National Coming Out Day

A young man at the Boston Pride Parade, 2013.

Today marks National Coming Out Day. In honor of the 25th anniversary of this day of celebration and action, we are sharing a few of our favorite stories of identity, activism, and heroism in the LGBTQ community from our blog.

There’s More To This Story: Josh Lutch shares his coming out story. Somehow, I managed to gain the chutzpah that I had been missing all my life. I said it again, this time to everyone: “I am gay.” And again, everyone was accepting and affirming. Two weeks later, my friends and I actually did go to the Pride Parade in Boston. I was a bit nervous for my first time in an LGBT space. I worried about who would see me and who I would run into. But I went. I stood on the side of the parade and watched so many different aspects of LGBT life march down the streets.”

Queer Identity: More Questions than Answers Explore the challenges and questions that often accompany a bi-sexual identity with Mimi Arbeit. “I didn’t realize it would be so hard to be queer after I got married. Seems like it should have been obvious to me, right? Marry a heterosexual cis-man, turn in queer club card, do not pass go, still collect hundreds of dollars of apparently-straight privilege. Is that how it has to be?”

Is the shul a place for political activism? Kate Bigam shares her story of finding activism at a place of worship. “One of the greatest things about Judaism, I think, is that its adherents practice in a variety of ways and find value in different aspects of its traditions and texts. With this in mind, I’m curious as to your experiences at the intersection of social action and Judaism. Would you be pleasantly surprised, like me, or perhaps distinctly uncomfortable to be presented with such a flier at Friday night services? Is social action a way in which you meaningfully connect with your faith? If so, do you prefer direct service, advocacy, or some combination of the two?”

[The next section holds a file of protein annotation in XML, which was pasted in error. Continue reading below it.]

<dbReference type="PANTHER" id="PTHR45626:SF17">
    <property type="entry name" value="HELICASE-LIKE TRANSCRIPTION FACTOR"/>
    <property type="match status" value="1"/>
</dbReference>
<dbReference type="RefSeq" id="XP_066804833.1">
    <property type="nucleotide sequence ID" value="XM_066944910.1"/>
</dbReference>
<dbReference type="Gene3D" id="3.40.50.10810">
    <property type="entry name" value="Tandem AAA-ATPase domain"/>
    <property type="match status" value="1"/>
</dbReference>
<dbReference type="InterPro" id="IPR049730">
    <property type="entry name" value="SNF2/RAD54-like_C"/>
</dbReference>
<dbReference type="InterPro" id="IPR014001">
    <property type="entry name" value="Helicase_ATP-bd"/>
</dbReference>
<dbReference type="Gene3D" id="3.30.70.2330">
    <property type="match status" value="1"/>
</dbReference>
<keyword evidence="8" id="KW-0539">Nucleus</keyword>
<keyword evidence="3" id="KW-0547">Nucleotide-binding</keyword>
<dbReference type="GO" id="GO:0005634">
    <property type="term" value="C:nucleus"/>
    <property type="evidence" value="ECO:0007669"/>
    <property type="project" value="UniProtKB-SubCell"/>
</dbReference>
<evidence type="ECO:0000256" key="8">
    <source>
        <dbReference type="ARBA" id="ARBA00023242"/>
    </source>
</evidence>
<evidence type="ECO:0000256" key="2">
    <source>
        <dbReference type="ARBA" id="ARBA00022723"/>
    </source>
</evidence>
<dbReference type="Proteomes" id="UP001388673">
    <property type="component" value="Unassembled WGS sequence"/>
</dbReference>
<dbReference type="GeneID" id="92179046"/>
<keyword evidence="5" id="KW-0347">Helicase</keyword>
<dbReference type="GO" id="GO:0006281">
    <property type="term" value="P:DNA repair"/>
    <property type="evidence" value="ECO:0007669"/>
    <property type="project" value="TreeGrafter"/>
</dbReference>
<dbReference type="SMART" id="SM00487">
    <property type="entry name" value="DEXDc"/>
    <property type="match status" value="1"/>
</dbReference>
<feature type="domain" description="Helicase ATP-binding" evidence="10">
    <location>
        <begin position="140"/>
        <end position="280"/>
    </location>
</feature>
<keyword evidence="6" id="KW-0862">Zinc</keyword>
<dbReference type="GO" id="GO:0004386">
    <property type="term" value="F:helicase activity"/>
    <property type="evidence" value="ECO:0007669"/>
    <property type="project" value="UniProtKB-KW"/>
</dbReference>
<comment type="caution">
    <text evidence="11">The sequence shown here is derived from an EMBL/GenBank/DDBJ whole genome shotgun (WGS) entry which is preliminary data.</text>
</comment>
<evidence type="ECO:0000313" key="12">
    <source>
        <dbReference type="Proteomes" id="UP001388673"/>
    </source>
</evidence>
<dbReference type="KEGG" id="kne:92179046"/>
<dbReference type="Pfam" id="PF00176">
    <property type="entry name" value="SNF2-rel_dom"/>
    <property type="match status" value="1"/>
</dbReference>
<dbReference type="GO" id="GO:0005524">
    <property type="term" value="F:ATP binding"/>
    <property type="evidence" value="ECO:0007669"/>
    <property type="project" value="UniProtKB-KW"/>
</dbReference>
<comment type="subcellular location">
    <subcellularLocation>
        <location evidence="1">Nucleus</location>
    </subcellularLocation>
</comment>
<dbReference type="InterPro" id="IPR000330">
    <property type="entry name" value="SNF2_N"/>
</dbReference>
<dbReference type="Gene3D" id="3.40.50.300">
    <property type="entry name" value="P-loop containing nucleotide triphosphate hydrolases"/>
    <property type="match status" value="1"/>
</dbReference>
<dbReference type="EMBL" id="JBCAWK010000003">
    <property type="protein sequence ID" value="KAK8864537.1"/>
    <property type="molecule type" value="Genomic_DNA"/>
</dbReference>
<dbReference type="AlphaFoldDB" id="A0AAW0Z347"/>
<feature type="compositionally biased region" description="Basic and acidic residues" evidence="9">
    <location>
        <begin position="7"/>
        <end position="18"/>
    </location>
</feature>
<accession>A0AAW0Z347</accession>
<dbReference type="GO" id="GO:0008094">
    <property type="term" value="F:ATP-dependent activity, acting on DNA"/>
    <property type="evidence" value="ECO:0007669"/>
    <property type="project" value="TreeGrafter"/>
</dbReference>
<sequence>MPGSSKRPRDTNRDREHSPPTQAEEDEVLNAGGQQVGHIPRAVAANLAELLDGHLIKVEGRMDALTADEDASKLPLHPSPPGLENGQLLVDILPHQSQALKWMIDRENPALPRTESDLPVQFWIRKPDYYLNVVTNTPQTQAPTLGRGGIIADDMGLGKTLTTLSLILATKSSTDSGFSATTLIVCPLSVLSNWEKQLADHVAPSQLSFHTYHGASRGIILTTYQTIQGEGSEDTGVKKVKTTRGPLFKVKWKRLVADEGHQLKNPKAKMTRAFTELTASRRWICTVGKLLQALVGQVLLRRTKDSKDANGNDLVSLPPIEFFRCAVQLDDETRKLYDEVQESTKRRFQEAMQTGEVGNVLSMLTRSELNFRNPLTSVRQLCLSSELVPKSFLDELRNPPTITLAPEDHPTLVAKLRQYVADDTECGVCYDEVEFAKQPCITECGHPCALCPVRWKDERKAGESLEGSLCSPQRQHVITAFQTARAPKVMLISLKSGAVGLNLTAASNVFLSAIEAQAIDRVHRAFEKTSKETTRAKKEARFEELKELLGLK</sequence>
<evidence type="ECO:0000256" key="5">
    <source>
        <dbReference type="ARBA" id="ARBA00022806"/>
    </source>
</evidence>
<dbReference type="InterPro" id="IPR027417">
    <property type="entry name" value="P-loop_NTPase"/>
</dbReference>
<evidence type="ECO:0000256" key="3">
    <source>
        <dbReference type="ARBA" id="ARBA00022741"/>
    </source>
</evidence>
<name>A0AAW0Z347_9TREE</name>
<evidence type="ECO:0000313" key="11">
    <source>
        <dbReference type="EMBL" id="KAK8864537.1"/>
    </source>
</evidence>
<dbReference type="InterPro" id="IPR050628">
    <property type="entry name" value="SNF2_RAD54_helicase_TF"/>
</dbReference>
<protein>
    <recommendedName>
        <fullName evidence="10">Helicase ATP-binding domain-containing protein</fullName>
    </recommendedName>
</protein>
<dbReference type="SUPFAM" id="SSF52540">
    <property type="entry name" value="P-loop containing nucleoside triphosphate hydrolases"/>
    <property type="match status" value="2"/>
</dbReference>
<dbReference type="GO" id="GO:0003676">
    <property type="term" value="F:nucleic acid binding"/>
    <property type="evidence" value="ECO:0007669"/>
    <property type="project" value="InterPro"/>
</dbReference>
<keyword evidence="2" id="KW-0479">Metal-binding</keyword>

Being Visible as a Queer Jew: In this piece by Vinny Prell, the idea of community heroes is explored. “My LGBTQ Jewish heroes are less well known.  They're couples who I've watched argue over parshiot, joke about the treyf zone in their otherwise kosher home, and plot to have the gayest purim costumes (I believe they decided on a Roman and a his slave!)  They are the people who showed me there was more to Judaism and same sex relationships than a few verses in Leviticus, and introduced me to the five genders within Jewish tradition.  I could keep adding to this list, but the truth of it is that the people on it are my friends and mentors, members of my congregation and chosen family.”

It Gets Better: Where are the Jews? Kate Bigam rounds up a few of the Jewish leaders who have participated in the It Gets Better Project.  “By now, the It Gets Better Project has made headlines around the world, with everyone from Lady Gaga to president Obama posting a video to support and encourage LGBT youth. A number of Jewish leaders have joined the conversation by making videos of their own. Here are a few of my favorites. Let me know if I’ve missed any good ones!”

Topics: LGBTQIA Rights
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How to cite this page

Rozensky, Jordyn. "National Coming Out Day." 11 October 2013. Jewish Women's Archive. (Viewed on September 22, 2020) <>.

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